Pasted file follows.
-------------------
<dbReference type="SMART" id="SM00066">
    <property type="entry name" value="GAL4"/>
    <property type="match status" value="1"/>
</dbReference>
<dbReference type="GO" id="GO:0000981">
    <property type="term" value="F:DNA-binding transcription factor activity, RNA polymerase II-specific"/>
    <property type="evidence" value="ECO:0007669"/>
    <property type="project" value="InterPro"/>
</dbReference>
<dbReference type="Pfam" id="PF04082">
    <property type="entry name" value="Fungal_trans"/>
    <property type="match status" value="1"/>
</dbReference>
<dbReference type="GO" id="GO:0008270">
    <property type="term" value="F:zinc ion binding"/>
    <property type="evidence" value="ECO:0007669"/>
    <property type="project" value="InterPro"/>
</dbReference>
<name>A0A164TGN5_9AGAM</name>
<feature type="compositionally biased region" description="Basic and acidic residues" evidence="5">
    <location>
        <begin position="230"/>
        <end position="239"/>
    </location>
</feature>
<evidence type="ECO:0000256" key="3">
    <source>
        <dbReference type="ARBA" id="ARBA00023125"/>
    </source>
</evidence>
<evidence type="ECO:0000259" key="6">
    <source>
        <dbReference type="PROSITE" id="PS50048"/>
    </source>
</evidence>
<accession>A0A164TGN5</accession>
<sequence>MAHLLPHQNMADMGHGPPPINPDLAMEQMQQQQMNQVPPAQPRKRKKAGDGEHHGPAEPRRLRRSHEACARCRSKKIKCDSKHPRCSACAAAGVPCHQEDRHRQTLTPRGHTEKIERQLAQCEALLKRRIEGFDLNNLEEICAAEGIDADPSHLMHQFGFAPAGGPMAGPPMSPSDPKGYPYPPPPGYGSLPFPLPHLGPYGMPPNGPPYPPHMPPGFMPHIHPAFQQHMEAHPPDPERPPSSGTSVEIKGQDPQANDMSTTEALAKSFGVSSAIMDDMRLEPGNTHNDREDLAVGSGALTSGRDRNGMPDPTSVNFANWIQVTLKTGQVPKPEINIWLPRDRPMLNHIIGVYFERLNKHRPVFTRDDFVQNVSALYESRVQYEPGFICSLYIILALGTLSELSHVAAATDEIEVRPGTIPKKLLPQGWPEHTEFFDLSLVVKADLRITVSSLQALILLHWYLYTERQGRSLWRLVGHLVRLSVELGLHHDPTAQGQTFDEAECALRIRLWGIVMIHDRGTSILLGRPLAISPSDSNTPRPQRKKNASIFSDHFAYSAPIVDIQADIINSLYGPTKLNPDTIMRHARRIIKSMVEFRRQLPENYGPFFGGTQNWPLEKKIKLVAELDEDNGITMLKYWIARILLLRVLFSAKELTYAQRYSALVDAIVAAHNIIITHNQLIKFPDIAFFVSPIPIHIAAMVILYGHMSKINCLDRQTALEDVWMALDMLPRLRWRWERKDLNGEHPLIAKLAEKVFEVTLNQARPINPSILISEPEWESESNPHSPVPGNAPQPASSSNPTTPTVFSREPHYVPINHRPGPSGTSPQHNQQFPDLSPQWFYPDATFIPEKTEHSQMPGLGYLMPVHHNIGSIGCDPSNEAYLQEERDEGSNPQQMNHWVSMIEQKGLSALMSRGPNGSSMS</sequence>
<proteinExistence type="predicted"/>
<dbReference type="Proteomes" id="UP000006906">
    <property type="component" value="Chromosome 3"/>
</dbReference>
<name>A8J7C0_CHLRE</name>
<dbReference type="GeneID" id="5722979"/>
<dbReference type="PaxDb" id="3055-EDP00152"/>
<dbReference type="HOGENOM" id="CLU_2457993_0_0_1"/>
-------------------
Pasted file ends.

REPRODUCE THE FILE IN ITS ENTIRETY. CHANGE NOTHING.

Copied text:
<dbReference type="SMART" id="SM00066">
    <property type="entry name" value="GAL4"/>
    <property type="match status" value="1"/>
</dbReference>
<dbReference type="GO" id="GO:0000981">
    <property type="term" value="F:DNA-binding transcription factor activity, RNA polymerase II-specific"/>
    <property type="evidence" value="ECO:0007669"/>
    <property type="project" value="InterPro"/>
</dbReference>
<dbReference type="Pfam" id="PF04082">
    <property type="entry name" value="Fungal_trans"/>
    <property type="match status" value="1"/>
</dbReference>
<dbReference type="GO" id="GO:0008270">
    <property type="term" value="F:zinc ion binding"/>
    <property type="evidence" value="ECO:0007669"/>
    <property type="project" value="InterPro"/>
</dbReference>
<name>A0A164TGN5_9AGAM</name>
<feature type="compositionally biased region" description="Basic and acidic residues" evidence="5">
    <location>
        <begin position="230"/>
        <end position="239"/>
    </location>
</feature>
<evidence type="ECO:0000256" key="3">
    <source>
        <dbReference type="ARBA" id="ARBA00023125"/>
    </source>
</evidence>
<evidence type="ECO:0000259" key="6">
    <source>
        <dbReference type="PROSITE" id="PS50048"/>
    </source>
</evidence>
<accession>A0A164TGN5</accession>
<sequence>MAHLLPHQNMADMGHGPPPINPDLAMEQMQQQQMNQVPPAQPRKRKKAGDGEHHGPAEPRRLRRSHEACARCRSKKIKCDSKHPRCSACAAAGVPCHQEDRHRQTLTPRGHTEKIERQLAQCEALLKRRIEGFDLNNLEEICAAEGIDADPSHLMHQFGFAPAGGPMAGPPMSPSDPKGYPYPPPPGYGSLPFPLPHLGPYGMPPNGPPYPPHMPPGFMPHIHPAFQQHMEAHPPDPERPPSSGTSVEIKGQDPQANDMSTTEALAKSFGVSSAIMDDMRLEPGNTHNDREDLAVGSGALTSGRDRNGMPDPTSVNFANWIQVTLKTGQVPKPEINIWLPRDRPMLNHIIGVYFERLNKHRPVFTRDDFVQNVSALYESRVQYEPGFICSLYIILALGTLSELSHVAAATDEIEVRPGTIPKKLLPQGWPEHTEFFDLSLVVKADLRITVSSLQALILLHWYLYTERQGRSLWRLVGHLVRLSVELGLHHDPTAQGQTFDEAECALRIRLWGIVMIHDRGTSILLGRPLAISPSDSNTPRPQRKKNASIFSDHFAYSAPIVDIQADIINSLYGPTKLNPDTIMRHARRIIKSMVEFRRQLPENYGPFFGGTQNWPLEKKIKLVAELDEDNGITMLKYWIARILLLRVLFSAKELTYAQRYSALVDAIVAAHNIIITHNQLIKFPDIAFFVSPIPIHIAAMVILYGHMSKINCLDRQTALEDVWMALDMLPRLRWRWERKDLNGEHPLIAKLAEKVFEVTLNQARPINPSILISEPEWESESNPHSPVPGNAPQPASSSNPTTPTVFSREPHYVPINHRPGPSGTSPQHNQQFPDLSPQWFYPDATFIPEKTEHSQMPGLGYLMPVHHNIGSIGCDPSNEAYLQEERDEGSNPQQMNHWVSMIEQKGLSALMSRGPNGSSMS</sequence>
<proteinExistence type="predicted"/>
<dbReference type="Proteomes" id="UP000006906">
    <property type="component" value="Chromosome 3"/>
</dbReference>
<name>A8J7C0_CHLRE</name>
<dbReference type="GeneID" id="5722979"/>
<dbReference type="PaxDb" id="3055-EDP00152"/>
<dbReference type="HOGENOM" id="CLU_2457993_0_0_1"/>